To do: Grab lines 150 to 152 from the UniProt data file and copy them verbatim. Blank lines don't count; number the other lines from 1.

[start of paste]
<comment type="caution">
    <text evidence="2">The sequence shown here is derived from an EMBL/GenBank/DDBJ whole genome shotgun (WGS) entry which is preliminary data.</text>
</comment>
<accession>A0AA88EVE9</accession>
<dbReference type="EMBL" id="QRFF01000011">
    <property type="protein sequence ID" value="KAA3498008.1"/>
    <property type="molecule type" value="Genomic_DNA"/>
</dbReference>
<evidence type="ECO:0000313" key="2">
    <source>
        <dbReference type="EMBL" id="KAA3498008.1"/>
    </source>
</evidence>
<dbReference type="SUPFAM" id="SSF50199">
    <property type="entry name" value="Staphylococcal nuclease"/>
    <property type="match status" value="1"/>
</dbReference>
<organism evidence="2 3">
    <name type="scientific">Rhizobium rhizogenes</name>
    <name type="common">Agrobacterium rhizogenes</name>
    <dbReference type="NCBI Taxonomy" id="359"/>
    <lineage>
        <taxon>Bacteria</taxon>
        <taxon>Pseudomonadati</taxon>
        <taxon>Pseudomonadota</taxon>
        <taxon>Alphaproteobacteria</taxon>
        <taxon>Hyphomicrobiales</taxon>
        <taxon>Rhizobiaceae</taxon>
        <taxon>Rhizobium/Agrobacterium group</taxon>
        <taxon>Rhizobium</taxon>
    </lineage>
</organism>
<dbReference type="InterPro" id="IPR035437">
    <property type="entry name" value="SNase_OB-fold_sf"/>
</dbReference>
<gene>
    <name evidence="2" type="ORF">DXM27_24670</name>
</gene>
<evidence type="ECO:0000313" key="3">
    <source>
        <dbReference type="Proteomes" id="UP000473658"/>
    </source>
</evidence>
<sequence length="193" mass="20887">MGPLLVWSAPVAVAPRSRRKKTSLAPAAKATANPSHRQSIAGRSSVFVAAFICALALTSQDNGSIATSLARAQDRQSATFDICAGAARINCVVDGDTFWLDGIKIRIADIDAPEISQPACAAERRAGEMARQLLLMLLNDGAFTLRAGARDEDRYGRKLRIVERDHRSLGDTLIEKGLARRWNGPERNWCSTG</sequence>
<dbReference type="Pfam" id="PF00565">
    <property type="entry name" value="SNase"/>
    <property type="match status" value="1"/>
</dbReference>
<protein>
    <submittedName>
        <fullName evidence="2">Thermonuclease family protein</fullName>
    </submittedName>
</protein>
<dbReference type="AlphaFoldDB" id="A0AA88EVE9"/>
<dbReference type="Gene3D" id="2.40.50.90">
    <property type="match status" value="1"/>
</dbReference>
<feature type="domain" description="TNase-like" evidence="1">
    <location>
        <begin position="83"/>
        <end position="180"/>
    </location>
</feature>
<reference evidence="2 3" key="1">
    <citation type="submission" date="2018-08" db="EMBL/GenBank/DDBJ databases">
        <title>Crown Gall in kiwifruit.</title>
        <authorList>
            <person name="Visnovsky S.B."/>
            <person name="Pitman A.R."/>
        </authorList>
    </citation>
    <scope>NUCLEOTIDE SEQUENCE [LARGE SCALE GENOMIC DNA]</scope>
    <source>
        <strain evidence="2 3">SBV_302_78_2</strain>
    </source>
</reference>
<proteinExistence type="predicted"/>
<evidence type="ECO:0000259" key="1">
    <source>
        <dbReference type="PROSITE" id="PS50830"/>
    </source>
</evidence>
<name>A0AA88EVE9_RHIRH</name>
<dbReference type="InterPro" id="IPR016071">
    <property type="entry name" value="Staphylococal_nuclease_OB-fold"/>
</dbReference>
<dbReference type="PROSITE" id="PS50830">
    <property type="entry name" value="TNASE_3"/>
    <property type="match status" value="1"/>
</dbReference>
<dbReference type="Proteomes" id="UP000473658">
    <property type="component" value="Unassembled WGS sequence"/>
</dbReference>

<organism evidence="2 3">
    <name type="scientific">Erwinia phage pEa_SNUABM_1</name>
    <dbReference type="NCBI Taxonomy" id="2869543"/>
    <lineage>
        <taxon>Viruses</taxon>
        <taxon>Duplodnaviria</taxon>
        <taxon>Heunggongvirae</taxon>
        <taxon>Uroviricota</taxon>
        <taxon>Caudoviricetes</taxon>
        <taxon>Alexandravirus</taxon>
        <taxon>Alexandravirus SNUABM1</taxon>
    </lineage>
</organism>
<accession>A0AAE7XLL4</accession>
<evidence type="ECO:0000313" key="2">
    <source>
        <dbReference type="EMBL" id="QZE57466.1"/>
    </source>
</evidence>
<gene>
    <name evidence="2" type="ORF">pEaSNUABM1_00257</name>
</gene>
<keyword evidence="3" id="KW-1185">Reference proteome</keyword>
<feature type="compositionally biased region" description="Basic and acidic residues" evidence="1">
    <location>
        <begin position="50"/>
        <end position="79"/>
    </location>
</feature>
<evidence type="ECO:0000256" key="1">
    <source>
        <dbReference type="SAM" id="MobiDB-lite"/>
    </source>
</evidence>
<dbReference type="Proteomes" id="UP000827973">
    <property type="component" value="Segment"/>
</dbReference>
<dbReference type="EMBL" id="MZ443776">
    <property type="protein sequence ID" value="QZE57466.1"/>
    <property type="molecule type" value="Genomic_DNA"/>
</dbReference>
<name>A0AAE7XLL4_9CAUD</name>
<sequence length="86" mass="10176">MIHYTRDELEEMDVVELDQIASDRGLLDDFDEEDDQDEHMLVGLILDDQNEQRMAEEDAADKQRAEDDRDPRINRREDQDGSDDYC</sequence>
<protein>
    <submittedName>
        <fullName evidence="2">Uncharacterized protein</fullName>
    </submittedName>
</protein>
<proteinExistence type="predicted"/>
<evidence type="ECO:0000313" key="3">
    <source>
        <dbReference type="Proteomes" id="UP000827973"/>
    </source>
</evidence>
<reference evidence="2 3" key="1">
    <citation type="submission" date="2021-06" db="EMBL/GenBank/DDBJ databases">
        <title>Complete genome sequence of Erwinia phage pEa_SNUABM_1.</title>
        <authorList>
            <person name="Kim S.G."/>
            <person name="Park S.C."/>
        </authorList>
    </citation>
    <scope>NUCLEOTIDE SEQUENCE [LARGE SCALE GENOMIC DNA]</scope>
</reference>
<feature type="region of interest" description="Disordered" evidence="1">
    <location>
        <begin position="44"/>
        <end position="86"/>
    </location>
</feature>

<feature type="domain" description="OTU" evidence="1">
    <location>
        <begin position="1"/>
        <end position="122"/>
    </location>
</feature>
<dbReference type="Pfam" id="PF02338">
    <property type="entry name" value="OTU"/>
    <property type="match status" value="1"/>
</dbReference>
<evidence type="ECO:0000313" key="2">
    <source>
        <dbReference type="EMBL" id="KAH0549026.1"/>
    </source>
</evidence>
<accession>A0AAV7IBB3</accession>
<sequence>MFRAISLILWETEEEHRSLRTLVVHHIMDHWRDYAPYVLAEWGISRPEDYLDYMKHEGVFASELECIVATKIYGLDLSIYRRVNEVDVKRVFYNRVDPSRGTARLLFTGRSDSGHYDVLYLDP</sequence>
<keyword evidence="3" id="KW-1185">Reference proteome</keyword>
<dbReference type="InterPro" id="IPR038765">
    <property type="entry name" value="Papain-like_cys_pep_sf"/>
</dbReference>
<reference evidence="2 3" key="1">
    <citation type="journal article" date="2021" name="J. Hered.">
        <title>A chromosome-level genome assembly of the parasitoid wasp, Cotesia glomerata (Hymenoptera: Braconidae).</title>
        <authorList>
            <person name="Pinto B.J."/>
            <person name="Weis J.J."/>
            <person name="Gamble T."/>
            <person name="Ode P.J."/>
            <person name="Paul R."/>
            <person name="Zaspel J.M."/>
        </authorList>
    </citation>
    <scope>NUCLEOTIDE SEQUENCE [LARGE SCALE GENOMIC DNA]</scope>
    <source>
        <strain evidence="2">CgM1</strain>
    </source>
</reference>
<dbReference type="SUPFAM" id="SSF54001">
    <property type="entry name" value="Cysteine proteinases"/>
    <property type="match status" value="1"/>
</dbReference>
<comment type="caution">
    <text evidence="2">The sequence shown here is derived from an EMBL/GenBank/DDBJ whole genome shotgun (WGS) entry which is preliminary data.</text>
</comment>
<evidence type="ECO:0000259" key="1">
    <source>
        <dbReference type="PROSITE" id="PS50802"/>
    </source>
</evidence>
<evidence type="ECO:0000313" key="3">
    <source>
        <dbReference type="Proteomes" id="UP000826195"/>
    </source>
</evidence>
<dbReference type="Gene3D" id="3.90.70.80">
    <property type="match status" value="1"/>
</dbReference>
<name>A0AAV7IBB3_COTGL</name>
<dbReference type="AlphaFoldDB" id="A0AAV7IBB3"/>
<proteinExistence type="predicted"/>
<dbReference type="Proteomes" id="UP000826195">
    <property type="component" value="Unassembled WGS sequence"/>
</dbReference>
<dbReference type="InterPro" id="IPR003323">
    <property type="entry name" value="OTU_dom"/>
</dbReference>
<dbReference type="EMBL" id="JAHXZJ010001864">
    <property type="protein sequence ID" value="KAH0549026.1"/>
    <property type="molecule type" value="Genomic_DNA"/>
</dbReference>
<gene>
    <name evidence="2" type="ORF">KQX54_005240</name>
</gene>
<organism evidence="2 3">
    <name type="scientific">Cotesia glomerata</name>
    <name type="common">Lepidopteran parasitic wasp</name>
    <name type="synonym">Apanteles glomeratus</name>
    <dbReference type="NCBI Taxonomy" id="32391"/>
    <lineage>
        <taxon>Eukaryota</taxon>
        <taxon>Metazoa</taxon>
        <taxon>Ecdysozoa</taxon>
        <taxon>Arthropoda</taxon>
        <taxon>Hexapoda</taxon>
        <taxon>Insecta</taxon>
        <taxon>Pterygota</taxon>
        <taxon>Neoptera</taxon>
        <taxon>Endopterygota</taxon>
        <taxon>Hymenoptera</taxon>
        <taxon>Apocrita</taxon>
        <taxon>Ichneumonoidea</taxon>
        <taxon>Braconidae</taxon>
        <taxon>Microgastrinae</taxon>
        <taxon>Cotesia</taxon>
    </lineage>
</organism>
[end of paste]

        <title>Complete genome sequence of Erwinia phage pEa_SNUABM_1.</title>
        <authorList>
            <person name="Kim S.G."/>